New findings we've learned about COVID-19: Part 2

Last week we shared Part 1 of our conversation with Infectious Disease Specialist and Medical Director at AllWays Health Partners, Dr. James Hellinger about new COVID-19 findings. Continue reading for part 2 where Dr. Hellinger talks about COVID-19 testing requirements if you're vaccinated, advice for vaccinated parents living with unvaccinated children, and the importance of vaccinating adolescents. 

Dr James Hellinger

If you're exposed to COVID-19 but you're fully vaccinated and have no symptoms, you don't have to get tested, right?

That's correct. If we use a worst-case scenario, say you're living with somebody who has tested positive, you've had substantial exposure. In the past, without vaccination, you would have come down with the virus. When you're in a small space sharing meals and rooms, it's very contagious in that setting. But, if you've been vaccinated and get it, you are highly protected. But since protection is just less than 100% and you do get a "breakthrough," it's likely to be mild.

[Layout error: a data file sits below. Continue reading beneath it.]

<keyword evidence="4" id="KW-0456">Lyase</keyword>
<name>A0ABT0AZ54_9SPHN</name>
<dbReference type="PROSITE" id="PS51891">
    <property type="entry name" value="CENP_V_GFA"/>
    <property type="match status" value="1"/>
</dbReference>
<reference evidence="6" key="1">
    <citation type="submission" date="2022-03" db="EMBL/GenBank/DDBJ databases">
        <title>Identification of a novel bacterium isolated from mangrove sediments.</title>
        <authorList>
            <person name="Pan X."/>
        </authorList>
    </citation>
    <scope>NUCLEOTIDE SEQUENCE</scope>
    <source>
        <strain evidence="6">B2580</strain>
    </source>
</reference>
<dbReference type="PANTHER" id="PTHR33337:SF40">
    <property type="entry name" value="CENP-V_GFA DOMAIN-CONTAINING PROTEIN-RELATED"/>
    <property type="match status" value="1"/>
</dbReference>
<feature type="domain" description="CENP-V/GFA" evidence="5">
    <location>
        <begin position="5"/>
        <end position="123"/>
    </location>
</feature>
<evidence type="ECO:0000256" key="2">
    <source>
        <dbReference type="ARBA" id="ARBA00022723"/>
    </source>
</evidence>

Low concentration in your respiratory secretions and breathing makes you less contagious to those around you. So, you can get it, but you shouldn't. So, the only thing to ask yourself is, if you do get it, who might you transmit it to, and what would be the consequences?

For vaccinated parents living with unvaccinated children, does this living arrangement create additional risk, and should they take extra precautions?

Generally, when you look at the infections happening at schools, the adults are more likely to bring it into the schools, not the kids. So vaccinated parents shouldn't worry about taking the virus home to their kids. Still, I'd certainly hope that the kids would be protected as soon as possible when they reach 12—or when the next set of vaccination options are available for younger ages. I've heard that many parents model behavior for the kids, so the kids aren't confused by masking as a gesture of support when they're indoor public settings.

Knowing that younger people aren't typically getting sick from COVID-19, what would you say to those parents that are on the fence right now about vaccinating their 12-17-year-old kids?

To really get rid of COVID-19 in the community and protect immunocompetence—and all the rest of us to an even greater extent—everyone must do their part to get vaccinated. If you look at Lawrence, Massachusetts, 20 percent of their population is under 18 years old. That's a large group and a clear indicator that our progress could suffer if we don't vaccinate across the board as much as possible.

For the latest information, visit our COVID-19 Resource Center.

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